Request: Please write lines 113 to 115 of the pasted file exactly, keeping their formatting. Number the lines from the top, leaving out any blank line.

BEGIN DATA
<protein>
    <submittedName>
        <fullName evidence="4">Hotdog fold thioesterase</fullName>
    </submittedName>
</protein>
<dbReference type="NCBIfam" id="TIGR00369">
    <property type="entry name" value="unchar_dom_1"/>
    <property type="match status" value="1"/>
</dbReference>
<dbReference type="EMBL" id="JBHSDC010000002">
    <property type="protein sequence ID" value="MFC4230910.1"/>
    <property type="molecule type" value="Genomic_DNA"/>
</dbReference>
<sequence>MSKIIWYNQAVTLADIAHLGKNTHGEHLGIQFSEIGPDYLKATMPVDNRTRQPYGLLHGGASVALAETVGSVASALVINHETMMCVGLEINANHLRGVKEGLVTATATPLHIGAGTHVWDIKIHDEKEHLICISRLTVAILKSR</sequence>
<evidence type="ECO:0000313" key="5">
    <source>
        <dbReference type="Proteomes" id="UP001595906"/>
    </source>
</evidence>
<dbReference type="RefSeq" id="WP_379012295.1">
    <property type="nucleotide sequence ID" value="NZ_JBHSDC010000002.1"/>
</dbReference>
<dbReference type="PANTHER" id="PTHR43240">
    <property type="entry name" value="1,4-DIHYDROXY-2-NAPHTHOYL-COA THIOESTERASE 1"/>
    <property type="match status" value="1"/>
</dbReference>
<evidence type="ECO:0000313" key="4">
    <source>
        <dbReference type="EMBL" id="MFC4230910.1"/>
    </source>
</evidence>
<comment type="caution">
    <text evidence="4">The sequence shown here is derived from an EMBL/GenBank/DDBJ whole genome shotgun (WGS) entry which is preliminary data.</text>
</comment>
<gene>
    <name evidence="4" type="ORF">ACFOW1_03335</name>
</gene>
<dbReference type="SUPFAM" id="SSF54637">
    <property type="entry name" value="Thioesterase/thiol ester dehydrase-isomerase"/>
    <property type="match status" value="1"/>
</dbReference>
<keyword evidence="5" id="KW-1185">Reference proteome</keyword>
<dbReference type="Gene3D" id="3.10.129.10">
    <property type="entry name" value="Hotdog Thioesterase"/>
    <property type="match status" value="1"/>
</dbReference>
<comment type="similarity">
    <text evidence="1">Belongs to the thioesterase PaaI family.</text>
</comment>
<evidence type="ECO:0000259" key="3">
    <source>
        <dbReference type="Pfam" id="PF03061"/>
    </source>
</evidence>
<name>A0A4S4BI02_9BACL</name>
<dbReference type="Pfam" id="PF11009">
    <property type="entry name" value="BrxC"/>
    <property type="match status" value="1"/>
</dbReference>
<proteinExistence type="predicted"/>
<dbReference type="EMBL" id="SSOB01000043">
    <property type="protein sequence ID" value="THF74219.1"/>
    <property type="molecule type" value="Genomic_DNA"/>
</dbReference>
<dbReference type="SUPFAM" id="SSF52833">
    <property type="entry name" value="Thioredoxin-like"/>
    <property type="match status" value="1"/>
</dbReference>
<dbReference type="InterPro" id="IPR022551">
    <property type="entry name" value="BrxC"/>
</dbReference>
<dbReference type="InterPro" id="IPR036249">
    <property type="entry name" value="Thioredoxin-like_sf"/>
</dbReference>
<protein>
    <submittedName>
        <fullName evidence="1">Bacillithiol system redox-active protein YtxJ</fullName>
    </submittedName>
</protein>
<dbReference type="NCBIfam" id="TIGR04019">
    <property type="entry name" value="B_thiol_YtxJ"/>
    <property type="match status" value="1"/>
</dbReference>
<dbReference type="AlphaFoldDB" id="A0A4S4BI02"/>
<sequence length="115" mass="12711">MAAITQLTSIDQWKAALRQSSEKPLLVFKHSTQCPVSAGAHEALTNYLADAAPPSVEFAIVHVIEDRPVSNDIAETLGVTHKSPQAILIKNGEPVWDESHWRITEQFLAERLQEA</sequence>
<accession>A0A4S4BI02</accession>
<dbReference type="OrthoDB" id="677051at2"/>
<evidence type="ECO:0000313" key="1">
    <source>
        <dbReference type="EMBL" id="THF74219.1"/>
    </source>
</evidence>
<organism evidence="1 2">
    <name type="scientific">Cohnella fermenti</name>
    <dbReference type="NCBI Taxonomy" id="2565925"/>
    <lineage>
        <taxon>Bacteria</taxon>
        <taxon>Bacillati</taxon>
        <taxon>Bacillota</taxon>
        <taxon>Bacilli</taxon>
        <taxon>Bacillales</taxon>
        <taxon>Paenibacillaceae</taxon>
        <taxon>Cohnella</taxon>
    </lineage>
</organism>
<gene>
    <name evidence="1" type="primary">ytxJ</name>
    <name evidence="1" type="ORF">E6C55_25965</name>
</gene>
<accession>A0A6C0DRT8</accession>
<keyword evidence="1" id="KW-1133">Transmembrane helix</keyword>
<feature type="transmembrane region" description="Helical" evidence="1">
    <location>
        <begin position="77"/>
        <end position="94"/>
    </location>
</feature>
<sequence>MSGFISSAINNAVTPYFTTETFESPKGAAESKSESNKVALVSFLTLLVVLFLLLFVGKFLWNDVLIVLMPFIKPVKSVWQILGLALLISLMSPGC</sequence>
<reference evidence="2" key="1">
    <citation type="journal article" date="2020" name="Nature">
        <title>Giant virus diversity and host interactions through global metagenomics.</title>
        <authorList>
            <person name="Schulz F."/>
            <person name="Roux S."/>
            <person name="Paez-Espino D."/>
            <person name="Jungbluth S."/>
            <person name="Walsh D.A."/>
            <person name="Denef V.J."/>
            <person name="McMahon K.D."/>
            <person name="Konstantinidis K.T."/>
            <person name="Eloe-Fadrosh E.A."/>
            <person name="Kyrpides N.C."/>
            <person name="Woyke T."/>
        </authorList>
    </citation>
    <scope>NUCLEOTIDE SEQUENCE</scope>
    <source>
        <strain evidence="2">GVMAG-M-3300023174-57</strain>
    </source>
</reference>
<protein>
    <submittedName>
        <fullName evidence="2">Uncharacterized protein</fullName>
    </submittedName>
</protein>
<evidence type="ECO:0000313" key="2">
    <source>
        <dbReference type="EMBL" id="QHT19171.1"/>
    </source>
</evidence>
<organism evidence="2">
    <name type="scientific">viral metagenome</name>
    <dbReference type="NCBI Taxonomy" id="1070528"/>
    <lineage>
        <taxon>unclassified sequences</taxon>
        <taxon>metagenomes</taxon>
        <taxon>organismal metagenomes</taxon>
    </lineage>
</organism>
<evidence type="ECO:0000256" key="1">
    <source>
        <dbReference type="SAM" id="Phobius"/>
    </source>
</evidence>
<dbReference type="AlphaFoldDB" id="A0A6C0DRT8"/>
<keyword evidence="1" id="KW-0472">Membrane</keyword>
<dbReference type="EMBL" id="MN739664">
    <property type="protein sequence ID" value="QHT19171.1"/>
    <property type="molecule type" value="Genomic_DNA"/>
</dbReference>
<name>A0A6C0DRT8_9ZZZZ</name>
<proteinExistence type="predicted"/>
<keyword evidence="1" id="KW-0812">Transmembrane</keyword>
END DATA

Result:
    <location>
        <begin position="77"/>
        <end position="94"/>